Article available here.


Posted May 2014

Direct download: ASR_Youngjoo_Cha.mp3
Category:Sociology -- posted at: 12:04pm EDT

Author Susan Olzak discusses her article with Suzanne Shanahan for the June 2014 issue of American Sociological Review, “Prisoners and Paupers: The Impact of Group Threat on Incarceration in Nineteenth-Century U.S. Cities.”

Abstract: This article uses data on prisoners incarcerated for misdemeanors in late-nineteenth-century U.S. cities to assess a three-part argument that asserts that threats to white dominance prompted efforts of social control directed against African Americans and foreign-born whites: (1) For African Americans, competition with whites for jobs instigated efforts by whites to enforce the racial barrier. (2) For the foreign-born, upward mobility became associated with white identity, which allowed those who “became white” to be seen as less threatening. We thus expect the threat from foreign-born whites to be highest where their concentration in poverty was greatest. (3) We suggest that violence against a given boundary raises the salience of group threat, so a positive relationship should exist between prior violence against a group and its level of incarceration for misdemeanors. Using panel analyses of cities from 1890 through 1910, we find supporting evidence for the first two arguments and partial support for the third.

Article available here.


Posted May 2014

Direct download: ASR_Susan_Olzak.mp3
Category:Sociology -- posted at: 11:56am EDT

Author Sarah Brayne discusses her article for the June 2014 issue of American Sociological Review, “Surveillance and System Avoidance: Criminal Justice Contact and Institutional Attachment.”


Abstract:The degree and scope of criminal justice surveillance increased dramatically in the United States over the past four decades. Recent qualitative research suggests the rise in surveillance may be met with a concomitant increase in efforts to evade it. To date, however, there has been no quantitative empirical test of this theory. In this article, I introduce the concept of “system avoidance,” whereby individuals who have had contact with the criminal justice system avoid surveilling institutions that keep formal records. Using data from Add Health (n = 15,170) and the NLSY97 (n = 8,894), I find that individuals who have been stopped by police, arrested, convicted, or incarcerated are less likely to interact with surveilling institutions, including medical, financial, labor market, and educational institutions, than their counterparts who have not had criminal justice contact. By contrast, individuals with criminal justice contact are no less likely to participate in civic or religious institutions. Because criminal justice contact is disproportionately distributed, this study suggests system avoidance is a potential mechanism through which the criminal justice system contributes to social stratification: it severs an already marginalized subpopulation from institutions that are pivotal to desistance from crime and their own integration into broader society.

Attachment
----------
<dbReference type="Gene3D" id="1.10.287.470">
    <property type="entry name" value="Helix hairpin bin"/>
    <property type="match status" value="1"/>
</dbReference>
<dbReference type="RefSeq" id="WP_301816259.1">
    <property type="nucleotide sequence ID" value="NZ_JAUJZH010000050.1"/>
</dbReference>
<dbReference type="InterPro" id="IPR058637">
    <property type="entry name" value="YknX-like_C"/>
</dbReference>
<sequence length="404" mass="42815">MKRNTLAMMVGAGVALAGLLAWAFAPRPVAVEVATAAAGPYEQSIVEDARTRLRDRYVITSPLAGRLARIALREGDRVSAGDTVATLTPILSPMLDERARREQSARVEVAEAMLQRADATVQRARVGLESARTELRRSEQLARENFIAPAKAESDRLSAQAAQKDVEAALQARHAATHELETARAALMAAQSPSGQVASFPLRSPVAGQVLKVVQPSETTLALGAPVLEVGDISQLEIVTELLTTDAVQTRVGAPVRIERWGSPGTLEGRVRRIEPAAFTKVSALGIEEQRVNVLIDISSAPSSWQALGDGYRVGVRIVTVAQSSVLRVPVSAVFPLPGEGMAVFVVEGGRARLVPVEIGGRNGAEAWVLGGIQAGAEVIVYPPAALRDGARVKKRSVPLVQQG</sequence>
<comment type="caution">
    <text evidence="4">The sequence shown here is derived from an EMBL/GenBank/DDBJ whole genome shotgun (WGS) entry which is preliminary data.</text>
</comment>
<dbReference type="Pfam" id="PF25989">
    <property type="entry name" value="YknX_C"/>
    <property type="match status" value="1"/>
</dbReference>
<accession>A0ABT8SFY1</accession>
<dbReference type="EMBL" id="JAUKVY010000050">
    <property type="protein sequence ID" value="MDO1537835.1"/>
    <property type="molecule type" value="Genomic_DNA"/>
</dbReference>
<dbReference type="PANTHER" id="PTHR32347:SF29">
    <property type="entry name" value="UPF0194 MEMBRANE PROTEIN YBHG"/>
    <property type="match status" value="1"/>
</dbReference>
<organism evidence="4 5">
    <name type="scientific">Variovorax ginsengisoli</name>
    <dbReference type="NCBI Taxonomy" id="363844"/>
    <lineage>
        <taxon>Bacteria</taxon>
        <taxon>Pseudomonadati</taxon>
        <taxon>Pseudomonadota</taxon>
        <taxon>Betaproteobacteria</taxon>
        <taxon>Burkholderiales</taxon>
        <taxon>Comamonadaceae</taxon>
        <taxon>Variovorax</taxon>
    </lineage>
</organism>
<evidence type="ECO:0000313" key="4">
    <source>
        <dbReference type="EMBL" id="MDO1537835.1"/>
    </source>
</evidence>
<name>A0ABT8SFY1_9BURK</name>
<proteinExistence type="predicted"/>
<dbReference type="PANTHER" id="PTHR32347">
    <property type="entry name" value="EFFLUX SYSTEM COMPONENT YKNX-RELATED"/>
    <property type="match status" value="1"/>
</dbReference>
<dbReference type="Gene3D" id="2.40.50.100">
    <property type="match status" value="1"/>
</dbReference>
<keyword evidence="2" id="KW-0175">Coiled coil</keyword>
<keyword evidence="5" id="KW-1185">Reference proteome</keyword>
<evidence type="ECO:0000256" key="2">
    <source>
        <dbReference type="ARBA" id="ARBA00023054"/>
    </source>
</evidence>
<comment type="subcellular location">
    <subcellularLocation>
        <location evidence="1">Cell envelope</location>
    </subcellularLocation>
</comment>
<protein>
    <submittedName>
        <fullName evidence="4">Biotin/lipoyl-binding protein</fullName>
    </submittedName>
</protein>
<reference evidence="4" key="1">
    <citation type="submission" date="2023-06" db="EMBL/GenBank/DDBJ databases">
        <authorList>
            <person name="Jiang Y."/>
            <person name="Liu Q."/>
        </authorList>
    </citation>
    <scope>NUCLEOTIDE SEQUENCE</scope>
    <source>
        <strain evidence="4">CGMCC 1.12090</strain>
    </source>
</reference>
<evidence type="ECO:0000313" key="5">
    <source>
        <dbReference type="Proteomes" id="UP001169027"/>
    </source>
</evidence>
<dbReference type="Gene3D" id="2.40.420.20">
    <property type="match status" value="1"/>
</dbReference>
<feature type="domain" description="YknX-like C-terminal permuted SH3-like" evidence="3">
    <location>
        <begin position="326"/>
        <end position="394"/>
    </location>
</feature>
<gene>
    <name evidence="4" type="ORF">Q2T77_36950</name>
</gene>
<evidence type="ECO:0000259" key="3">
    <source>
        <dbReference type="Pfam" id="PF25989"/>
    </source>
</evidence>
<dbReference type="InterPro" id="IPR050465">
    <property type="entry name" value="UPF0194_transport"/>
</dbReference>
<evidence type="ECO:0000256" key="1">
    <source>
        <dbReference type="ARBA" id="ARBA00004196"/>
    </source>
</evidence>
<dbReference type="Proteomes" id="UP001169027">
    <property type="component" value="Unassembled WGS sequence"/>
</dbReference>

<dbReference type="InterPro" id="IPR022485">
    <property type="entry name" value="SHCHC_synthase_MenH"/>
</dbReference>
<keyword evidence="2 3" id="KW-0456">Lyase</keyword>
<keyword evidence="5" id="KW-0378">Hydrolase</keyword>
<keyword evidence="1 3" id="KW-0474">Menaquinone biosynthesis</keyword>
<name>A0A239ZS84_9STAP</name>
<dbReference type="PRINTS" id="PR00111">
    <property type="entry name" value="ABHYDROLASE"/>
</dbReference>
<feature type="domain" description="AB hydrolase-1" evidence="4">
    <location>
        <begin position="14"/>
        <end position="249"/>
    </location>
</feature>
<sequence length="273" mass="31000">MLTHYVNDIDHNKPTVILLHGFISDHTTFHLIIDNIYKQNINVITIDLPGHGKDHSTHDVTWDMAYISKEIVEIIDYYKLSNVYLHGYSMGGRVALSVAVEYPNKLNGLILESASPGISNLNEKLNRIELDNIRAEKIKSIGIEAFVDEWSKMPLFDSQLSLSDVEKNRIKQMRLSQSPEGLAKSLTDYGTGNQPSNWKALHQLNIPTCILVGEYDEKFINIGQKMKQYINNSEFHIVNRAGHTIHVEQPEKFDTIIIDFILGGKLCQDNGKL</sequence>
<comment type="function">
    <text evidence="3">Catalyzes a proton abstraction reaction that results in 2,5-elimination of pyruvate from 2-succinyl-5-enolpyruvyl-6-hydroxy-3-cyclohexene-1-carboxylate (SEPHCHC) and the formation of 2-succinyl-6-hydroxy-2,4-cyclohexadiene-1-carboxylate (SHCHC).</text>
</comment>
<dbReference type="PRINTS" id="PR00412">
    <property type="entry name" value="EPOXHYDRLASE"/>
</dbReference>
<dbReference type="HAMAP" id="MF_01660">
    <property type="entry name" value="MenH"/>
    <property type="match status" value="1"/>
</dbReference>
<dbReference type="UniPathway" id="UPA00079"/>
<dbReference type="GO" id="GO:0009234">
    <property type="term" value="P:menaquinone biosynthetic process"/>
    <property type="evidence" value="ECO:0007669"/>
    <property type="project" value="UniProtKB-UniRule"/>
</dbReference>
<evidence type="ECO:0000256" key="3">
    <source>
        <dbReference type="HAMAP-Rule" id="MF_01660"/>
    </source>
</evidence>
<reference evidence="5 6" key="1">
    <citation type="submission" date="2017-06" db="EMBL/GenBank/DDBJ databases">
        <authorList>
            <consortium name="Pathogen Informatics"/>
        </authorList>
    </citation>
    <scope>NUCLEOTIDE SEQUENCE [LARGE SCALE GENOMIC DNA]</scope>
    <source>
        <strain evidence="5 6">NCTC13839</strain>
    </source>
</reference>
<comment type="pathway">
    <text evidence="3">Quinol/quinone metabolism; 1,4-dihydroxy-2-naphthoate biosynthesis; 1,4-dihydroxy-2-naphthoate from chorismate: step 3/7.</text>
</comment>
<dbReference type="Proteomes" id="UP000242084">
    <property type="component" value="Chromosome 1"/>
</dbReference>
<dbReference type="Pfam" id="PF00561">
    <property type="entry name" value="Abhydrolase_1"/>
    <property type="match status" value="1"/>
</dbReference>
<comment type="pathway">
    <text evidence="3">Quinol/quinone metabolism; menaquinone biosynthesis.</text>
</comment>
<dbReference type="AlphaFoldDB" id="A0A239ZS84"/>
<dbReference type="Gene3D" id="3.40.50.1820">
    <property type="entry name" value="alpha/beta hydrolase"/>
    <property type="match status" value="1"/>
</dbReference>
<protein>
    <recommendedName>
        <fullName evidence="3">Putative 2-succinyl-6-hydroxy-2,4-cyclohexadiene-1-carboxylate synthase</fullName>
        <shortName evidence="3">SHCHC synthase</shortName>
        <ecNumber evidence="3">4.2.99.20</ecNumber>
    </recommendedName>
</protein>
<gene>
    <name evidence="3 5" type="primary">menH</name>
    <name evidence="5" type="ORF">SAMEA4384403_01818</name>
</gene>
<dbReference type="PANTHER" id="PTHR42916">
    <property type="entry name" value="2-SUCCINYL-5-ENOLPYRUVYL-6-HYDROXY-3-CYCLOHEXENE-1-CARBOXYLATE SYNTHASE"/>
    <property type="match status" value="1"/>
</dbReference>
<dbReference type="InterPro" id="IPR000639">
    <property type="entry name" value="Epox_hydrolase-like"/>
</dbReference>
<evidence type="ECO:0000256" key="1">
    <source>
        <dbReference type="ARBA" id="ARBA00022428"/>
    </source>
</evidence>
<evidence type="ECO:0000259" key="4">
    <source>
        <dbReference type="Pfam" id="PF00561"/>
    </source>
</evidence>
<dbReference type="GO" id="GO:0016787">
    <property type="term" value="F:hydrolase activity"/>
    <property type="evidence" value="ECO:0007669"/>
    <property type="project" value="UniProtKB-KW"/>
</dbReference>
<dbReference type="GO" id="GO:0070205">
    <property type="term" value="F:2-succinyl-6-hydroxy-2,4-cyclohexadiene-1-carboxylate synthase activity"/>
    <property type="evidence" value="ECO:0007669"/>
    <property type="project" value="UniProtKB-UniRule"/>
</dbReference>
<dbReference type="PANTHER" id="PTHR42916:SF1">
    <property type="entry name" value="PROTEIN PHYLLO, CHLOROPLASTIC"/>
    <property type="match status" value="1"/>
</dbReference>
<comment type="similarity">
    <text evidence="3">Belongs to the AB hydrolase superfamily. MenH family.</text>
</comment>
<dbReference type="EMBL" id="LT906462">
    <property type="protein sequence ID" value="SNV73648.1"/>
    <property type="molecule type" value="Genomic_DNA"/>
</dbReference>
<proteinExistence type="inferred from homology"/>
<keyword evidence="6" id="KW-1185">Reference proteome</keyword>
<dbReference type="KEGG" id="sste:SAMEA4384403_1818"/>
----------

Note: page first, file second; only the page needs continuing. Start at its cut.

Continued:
Article available here.



Posted May 2014

Direct download: ASR_Sarah_Brayne.mp3
Category:Sociology -- posted at: 11:47am EDT

Author Antonie Knigge discusses his article for the June 2014 issue of American Sociological Review, “Status Attainment of Siblings during Modernization.”


Abstract: The modernization thesis claims that intergenerational social mobility increased over time due to industrialization and other modernization processes. Here, we test whether this is indeed the case. We study approximately 360,000 brothers from 189,000 families covering more than 500 municipalities in the Netherlands and a 70-year period (1827 to 1897). We complement these sibling- and family-level data with municipal indicators for the degree of industrialization, mass communication, urbanization, educational expansion, geographic mobility, and mass transportation. We analyze these data by applying sibling models, that is, multilevel regression models where brothers are nested in families, which in turn are nested in communities. We find that the total—unmeasured—family effect on sons’ status attainment decreases slightly and is higher than that found for contemporary societies. The measured influence of the family, operationalized by father’s occupational status, decreased gradually in the Netherlands in the second half of the nineteenth century. A substantial part of this decrease was due to some, but not all, of the modernization processes adduced by the modernization thesis.


Article can be found here.


Posted June 2014.

Direct download: ASR_Antonie_Knigge.mp3
Category:Sociology -- posted at: 6:57pm EDT